A Note To Dele Momodu, Purveyor-General Of Deception
Dele Momodu has once again exhibited his unique talent for spinning fables without even a thread of truth connected to his prolific eruption of words. It is his penchant to attempt turning a grain of sand into a mountain, or ants into giants.
Perhaps, too nimble with the pen while too careless with factual analysis, Momodu is more showman than journalist. He seeks sensation and attention more than veracity. Sadly, his ego, swashbuckling pen, his passing acquaintance with the truth, all highlighted on the back page of THISDAY Newspaper, means that he is well-placed to spin false narratives that sometimes trap the uncritical reader. More often than not, Momodu is hoisted and entrapped by his artifices.
Three examples will suffice. During the Osun gubernatorial campaigns, Momodu falsely claimed that the Economic and Financial Crimes Commission (EFCC) had frozen seven bank accounts belonging to Senator Ademola Adeleke and his family, including popular musician Davido. Momodu later had to apologize for this flight of fancy. However, unrepentant in his pursuit of untrue scandal, Momodu quickly moved into another fabrication:
He circulated a video of an American man declaring his support for Senator Iyiola Omisore as Governor of Osun State. This video was quickly debunked by an activist, Kayode Ogundamisi, who showed that the video was clickbait created via an online platform called ‘Video Spokesperson’ that allows purchasers to create such pretend or jocular videos for $30.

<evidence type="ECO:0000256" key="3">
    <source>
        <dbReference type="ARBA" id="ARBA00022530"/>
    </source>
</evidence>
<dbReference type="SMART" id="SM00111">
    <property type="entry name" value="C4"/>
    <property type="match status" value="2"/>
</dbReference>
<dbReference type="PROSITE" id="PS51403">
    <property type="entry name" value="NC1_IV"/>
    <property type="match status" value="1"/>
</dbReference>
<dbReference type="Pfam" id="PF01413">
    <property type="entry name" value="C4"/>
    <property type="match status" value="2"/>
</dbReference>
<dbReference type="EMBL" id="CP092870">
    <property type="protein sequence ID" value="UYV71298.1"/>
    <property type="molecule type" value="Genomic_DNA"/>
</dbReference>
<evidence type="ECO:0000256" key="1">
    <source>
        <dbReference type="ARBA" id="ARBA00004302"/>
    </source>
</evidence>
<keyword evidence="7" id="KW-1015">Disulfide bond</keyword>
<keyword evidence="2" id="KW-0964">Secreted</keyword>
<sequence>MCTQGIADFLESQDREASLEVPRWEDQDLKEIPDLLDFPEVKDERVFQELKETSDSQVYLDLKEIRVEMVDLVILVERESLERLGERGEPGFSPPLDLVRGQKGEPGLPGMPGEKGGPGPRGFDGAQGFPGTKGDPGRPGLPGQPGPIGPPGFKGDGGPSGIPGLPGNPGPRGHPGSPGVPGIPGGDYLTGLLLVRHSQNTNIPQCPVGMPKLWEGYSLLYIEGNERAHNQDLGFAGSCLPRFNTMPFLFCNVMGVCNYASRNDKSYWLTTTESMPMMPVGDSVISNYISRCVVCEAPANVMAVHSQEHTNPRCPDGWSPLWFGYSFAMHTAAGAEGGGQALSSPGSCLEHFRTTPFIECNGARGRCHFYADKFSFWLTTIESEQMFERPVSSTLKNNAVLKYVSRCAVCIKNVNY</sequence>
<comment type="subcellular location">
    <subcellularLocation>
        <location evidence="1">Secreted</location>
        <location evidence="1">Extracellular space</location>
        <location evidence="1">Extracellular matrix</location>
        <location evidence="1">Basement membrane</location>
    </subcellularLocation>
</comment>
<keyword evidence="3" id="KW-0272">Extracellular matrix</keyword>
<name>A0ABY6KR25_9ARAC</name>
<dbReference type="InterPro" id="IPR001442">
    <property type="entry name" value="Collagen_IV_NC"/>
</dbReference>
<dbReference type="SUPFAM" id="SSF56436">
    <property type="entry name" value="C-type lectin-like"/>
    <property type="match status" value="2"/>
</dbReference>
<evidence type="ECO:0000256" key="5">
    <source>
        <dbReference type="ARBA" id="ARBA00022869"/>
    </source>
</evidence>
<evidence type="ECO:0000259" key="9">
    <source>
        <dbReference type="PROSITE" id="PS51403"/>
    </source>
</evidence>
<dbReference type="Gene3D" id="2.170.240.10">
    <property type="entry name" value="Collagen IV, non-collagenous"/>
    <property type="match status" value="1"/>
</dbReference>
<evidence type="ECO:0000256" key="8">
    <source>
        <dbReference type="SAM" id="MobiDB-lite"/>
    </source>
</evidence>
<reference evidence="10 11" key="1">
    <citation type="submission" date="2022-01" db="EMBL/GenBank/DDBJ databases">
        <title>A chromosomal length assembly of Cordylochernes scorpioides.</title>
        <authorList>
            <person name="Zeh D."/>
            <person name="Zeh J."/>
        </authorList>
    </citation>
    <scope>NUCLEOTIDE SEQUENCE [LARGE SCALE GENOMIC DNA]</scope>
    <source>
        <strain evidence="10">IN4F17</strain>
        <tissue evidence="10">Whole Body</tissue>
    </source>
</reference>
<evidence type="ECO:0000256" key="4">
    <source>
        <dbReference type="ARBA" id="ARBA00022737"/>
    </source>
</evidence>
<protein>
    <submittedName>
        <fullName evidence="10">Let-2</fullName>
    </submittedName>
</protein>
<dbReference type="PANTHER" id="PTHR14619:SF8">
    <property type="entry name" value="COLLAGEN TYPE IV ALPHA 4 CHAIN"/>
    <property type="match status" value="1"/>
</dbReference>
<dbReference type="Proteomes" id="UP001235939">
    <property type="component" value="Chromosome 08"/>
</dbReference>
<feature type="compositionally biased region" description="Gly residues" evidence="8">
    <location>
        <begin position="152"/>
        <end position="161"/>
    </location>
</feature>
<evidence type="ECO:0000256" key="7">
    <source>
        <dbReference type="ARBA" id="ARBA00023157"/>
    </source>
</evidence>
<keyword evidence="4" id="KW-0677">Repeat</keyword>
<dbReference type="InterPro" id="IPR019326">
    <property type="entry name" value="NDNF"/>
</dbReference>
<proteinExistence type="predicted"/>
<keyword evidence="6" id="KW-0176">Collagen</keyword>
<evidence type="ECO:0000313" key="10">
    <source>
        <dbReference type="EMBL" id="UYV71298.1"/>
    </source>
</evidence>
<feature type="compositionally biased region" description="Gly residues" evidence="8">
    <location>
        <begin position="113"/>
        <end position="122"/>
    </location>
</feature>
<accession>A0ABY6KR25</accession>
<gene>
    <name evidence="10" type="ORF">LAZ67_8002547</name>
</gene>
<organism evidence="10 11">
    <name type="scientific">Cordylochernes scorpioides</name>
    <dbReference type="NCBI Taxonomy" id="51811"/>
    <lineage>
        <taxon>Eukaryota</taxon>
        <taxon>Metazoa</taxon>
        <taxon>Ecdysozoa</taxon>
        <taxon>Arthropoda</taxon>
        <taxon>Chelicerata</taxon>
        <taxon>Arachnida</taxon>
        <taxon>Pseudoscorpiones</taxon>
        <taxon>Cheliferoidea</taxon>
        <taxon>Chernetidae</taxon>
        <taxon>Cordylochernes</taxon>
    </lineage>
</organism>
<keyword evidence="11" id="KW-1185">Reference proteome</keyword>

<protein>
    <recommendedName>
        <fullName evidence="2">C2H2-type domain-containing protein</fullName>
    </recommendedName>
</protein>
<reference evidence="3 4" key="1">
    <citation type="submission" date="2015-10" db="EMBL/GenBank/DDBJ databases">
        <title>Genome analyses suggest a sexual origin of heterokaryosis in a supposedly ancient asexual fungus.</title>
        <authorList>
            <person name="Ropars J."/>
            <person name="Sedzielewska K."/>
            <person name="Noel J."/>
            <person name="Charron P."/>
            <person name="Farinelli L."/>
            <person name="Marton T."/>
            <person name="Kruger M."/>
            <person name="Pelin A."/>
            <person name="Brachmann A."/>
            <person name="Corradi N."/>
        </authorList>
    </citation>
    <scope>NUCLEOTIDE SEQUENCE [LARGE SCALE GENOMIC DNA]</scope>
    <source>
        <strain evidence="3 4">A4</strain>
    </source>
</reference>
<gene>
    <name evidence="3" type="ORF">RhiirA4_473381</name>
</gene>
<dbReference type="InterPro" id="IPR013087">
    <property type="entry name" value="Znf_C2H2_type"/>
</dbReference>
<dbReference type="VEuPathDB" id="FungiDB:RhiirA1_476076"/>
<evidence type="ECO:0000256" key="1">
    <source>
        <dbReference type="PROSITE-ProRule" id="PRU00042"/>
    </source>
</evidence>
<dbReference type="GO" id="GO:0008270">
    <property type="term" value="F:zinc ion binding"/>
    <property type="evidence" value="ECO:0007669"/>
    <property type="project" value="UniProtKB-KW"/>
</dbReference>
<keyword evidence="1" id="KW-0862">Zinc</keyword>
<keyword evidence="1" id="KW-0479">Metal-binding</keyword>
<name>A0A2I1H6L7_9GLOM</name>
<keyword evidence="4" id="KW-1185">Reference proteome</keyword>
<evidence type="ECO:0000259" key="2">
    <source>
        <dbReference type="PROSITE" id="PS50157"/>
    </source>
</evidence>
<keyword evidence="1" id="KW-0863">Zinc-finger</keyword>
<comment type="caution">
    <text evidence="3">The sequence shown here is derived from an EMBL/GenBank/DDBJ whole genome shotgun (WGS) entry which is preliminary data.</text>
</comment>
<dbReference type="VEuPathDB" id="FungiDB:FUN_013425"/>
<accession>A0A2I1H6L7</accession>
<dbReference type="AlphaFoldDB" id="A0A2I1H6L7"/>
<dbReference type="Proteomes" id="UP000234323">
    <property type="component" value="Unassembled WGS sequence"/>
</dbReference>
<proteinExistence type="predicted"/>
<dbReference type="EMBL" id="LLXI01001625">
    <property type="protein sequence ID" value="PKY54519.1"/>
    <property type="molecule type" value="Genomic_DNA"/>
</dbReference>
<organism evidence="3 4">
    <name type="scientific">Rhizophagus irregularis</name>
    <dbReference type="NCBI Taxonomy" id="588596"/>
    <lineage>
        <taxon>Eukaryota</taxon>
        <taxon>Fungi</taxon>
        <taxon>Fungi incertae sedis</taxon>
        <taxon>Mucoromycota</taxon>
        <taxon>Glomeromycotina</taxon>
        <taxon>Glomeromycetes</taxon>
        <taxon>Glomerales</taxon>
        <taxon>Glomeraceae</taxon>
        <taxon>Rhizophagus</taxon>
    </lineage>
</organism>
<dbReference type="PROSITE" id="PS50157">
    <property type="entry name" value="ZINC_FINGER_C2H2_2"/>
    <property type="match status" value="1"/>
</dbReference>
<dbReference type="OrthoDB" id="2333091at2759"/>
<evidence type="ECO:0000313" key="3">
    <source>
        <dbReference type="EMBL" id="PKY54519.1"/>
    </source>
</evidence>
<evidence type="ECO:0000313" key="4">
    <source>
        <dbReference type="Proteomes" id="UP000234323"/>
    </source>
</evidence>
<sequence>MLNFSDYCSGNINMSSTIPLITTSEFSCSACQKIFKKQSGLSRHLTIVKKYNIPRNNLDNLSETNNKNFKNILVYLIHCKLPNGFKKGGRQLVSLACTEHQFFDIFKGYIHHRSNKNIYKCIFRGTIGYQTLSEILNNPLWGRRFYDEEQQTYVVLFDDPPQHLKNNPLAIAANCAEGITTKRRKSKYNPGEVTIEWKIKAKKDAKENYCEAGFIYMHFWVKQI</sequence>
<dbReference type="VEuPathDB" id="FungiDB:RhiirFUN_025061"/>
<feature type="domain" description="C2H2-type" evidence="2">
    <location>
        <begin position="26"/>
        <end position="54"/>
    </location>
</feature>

The third instance of Momodu dissembling was when he falsely posited that Femi Otedola had confirmed to him that he would run for Governor of Lagos. Otedola quickly said he never told Momodu such a thing. Momodu never replied to Otedola calling out this outrageous breach of truth and of friendship. It is in this context that we should view Momodu’s recent contribution to the genre of political fiction entitled ‘Buhari, Tinubu and the Abdication of Responsibility’, published in the January 12 edition of THISDAY Newspaper.
In this article, Momodu complains that President Buhari intended for Asiwaju Bola Ahmed Tinubu to campaign in his stead. Momodu claimed this is why President Buhari named Asiwaju Tinubu as his campaign co-chair. Momodu went into a verbal tirade that designating Tinubu as co- chairman was a historic abdication of presidential responsibility that should automatically disqualify the president’s re-election bid. One must feel sorry for Momodu. It seems that ever creeping envy has driven the mad hatter even madder.
Momodu squanders an entire page of valuable journalistic real estate on essentially a non-issue. My goodness, every presidential campaign I have ever heard of has a campaign organization wherein someone other than the candidate manages the daily operations of the campaign. Even Momodu’s new found hero, former VP Atiku Abubakar, has people managing his futile run for office. Strange that Momodu grouses about Buhari when Atiku is guilty of like infraction.